Turn west on U.S. Highway 56 and go 30 miles (48 km); turn north onto gravel County Road 52 to Faye Gaines's cattle ranch, 10 miles (16 km) north. After six miles (10 km) or so, a broad dip in the fence line delineates where the 120-foot (37m) wide trail crosses; shortly afterward, turn east and go two miles (three km). Beneath the narrow, rock-studded mesa known as Point of Rocks is another remarkable trail campsite.
Long popular among buffalo-hunting Indians because of its spring (note several teepee rings), Point of Rocks was a dangerous place (note piles of stones marking 10 unidentified gravesites). Parties of Indians sometimes ambushed approaching trail caravans, including the White family, which was killed near there in 1849.
Return to U.S. Highway 56; turn west and go 26 miles (41 km) to the town of Springer for lunch. Afterward, tour the town's Santa Fe Trail Interpretive Center & Museum. End the day at the 1878 Mills' Mansion which will house the Colfax County War/Mills' Canyon Museum when renovation is complete.
Mountain Route, Raton & Cimarron to Springer
From the trail city of Trinidad, Colo., take Interstate 25 south and begin the 14-mile (23 km) ascent of 7,834-foot (2,389 meter) high Raton Pass. The trail climbed the north slope to the summit before the tracks of the Atchison, Topeka & Santa Fe Railroad were laid there in 1879. From 1866 until the arrival of the railroad, Richard L. "Uncle Dick" Wootton operated a prosperous toll road up the canyon. The trail descended the south slope via Railroad Canyon into the city of Raton. The first cattle drive on the Goodnight-Loving Trail also used the pass and Wootton's toll road in 1866.
From Raton, where you can amble among several preserved historic buildings lining First Street, including the Raton Museum, the Wells Fargo Building and the restored Shuler Theater, built in 1915. Head southwest 41 miles (66 kilometers), via I-25 and U.S. Highway 64, to the town of Cimarron.
Accessing U.S. Highway 64, look north. Among the trees along the nearby Canadian River are the ruins of the Clifton House, a trail stop famed for its food and lodging in 1866-79. Distinctive Red River Peak, another trail landmark, is behind it.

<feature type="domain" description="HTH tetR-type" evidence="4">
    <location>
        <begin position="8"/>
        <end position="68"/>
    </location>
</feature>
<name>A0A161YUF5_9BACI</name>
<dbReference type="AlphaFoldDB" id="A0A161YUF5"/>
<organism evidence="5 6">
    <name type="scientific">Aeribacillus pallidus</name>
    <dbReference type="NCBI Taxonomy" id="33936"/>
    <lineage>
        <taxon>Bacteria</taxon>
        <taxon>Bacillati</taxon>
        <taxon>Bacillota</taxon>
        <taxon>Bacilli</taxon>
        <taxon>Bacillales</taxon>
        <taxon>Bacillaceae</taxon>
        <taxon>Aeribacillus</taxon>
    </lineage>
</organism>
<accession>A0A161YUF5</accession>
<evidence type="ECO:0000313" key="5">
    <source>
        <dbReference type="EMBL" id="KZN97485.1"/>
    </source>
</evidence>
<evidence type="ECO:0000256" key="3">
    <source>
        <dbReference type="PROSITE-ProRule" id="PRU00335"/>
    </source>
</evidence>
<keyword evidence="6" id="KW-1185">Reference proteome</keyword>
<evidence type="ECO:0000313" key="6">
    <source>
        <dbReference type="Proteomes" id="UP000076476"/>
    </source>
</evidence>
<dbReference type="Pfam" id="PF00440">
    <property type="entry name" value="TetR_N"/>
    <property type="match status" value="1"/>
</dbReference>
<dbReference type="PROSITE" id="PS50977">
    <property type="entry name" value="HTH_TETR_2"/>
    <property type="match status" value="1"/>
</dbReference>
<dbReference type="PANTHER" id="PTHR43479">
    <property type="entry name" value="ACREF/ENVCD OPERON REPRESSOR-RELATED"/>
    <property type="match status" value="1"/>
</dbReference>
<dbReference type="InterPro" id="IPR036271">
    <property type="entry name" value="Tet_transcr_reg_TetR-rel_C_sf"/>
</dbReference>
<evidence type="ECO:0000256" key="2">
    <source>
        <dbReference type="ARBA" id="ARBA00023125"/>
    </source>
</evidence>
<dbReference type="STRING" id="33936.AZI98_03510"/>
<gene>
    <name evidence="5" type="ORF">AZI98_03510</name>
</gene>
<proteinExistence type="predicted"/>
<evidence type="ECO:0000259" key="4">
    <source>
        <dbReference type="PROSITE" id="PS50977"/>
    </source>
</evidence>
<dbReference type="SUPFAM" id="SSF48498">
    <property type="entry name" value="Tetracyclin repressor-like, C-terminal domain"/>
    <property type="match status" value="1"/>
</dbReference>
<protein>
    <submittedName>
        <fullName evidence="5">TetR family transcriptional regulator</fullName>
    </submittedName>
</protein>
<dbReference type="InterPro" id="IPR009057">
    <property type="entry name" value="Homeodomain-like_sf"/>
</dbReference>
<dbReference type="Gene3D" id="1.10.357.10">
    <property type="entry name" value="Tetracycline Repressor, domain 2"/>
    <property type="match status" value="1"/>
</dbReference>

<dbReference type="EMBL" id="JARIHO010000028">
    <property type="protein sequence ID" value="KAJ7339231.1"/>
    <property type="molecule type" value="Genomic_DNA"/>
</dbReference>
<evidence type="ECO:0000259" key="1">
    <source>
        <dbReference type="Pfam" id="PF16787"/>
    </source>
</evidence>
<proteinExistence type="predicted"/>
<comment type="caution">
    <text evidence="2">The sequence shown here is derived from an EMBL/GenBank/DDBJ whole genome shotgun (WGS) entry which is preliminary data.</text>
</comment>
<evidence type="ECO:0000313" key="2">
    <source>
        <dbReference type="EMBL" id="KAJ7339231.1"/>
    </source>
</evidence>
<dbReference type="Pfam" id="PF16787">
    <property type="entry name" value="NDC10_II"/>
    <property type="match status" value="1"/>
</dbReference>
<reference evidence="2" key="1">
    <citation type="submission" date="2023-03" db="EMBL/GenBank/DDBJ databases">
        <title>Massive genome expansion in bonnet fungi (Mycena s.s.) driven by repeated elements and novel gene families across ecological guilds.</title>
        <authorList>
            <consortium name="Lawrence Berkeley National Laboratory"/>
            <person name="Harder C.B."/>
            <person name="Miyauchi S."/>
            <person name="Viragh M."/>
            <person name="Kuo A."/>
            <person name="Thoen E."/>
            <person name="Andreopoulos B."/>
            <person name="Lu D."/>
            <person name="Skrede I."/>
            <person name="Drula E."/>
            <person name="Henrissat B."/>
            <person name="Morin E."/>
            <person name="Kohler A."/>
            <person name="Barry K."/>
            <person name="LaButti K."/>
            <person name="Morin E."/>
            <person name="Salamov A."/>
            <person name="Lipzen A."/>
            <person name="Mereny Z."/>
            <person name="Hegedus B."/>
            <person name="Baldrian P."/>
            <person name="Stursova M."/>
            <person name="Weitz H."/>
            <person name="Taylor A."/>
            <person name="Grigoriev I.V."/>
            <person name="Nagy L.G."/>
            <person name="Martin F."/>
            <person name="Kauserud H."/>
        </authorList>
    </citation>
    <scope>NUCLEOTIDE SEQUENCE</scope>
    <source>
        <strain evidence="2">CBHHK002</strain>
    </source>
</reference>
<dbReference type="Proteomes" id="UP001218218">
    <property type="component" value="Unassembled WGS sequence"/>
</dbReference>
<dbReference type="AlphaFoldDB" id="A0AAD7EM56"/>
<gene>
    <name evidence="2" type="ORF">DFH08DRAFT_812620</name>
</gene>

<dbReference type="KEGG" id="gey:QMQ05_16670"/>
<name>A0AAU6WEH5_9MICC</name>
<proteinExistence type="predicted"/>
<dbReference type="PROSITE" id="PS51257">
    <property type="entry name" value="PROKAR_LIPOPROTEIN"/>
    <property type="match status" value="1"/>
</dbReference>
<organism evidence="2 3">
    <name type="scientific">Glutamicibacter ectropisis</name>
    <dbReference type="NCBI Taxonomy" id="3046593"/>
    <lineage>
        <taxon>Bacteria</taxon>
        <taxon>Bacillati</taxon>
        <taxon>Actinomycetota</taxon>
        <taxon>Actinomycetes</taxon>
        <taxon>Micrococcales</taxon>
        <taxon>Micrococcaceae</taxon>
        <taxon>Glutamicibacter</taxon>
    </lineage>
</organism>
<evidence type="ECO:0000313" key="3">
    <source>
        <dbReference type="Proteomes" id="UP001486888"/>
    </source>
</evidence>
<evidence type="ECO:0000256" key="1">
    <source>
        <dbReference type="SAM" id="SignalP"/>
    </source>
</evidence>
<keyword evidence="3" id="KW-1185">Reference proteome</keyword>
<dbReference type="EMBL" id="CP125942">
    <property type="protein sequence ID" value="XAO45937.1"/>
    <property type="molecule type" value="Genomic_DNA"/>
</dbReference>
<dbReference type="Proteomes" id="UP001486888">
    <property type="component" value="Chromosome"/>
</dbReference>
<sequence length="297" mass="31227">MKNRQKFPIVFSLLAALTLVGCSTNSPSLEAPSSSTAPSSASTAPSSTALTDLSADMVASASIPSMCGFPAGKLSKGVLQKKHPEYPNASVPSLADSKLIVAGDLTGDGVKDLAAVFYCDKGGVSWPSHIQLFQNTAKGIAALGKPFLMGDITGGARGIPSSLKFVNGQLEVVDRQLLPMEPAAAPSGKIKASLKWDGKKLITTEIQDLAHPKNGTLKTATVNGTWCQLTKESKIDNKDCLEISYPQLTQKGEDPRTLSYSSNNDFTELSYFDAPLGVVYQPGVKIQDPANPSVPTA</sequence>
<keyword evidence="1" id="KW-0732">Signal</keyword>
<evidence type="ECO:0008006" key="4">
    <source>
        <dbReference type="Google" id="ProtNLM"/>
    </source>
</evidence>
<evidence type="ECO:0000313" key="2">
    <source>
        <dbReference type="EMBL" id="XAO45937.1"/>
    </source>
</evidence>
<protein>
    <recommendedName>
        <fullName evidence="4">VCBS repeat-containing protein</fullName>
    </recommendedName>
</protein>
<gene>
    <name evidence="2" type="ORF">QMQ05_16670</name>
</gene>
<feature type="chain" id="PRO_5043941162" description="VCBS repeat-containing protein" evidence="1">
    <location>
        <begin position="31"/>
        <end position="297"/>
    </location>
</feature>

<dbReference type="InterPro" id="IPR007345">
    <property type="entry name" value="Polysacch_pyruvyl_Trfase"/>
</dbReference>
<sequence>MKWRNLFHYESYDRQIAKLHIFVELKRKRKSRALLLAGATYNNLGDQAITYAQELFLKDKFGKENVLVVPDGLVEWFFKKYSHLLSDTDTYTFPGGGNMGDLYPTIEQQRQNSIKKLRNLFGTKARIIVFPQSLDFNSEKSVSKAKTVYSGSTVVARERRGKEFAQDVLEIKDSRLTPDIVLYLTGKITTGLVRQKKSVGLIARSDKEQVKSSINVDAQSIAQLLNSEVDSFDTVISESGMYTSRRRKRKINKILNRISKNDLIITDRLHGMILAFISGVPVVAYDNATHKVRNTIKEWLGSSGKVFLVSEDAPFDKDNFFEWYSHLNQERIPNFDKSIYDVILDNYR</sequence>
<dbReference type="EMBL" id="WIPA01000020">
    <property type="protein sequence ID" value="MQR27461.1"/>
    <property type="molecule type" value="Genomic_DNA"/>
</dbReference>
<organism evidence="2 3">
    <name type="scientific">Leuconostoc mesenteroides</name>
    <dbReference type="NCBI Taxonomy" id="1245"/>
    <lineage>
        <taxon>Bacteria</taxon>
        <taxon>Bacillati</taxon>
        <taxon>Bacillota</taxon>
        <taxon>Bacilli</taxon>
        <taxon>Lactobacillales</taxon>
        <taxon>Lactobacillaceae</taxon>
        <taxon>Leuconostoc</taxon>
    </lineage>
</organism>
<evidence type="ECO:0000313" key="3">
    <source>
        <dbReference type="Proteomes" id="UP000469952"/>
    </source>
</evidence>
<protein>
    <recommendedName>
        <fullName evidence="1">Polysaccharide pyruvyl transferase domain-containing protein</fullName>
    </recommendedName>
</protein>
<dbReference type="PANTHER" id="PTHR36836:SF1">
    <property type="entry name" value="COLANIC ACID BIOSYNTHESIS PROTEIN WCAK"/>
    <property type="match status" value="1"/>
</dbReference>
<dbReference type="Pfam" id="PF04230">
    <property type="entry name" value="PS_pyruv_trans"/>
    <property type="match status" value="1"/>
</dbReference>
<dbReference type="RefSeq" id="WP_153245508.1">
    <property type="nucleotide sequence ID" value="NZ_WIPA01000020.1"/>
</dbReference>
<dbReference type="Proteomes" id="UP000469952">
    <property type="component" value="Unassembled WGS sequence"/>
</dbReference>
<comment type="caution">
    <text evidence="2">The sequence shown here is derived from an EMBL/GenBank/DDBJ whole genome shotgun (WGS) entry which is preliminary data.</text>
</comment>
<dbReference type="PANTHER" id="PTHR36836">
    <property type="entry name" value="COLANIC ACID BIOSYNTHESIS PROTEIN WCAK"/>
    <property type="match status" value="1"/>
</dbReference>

Nine miles (14 km) southwest, the trail splits. The earlier trail crosses U.S. Highway 64 and the Maxwell Wildlife Refuge, bound for the hamlet of Rayado. The later trail, bound for Cimarron, parallels the north side of the highway, bound for the town of Cimarron, 24 miles (39 km) southwest.
Step back in time in Old Cimarron, on State Road 21 less than a mile (one km) south of U.S., Highway 64.
Park at the St. James Hotel, built in 1872-80. Built by French entrepreneur Henri Lambert, a former field cook for U.S. Gen. Ulysses S. Grant and a White House chef for President Abraham Lincoln, the two-story adobe property began as Cimarron's best saloon, built in 1872. Several men were shot and killed there, the violence evident in the 26 bullet holes in the bar's pressed tin ceiling, now the hotel's elegant dining room.
Among the hotel's many notable guests it was the first lodging facility in northeast New Mexico with hot and cold running water were several legendary Western figures like Lambert's friend William "Buffalo Bill" Cody (who recruited the nearby Ute Indians for his Wild West Shows); renowned Western artist Frederic Remington (who sketched among the nearby hills); and popular Western novelist Zane Grey (who soaked up the locale for his 1929 novel "Fighting Caravans").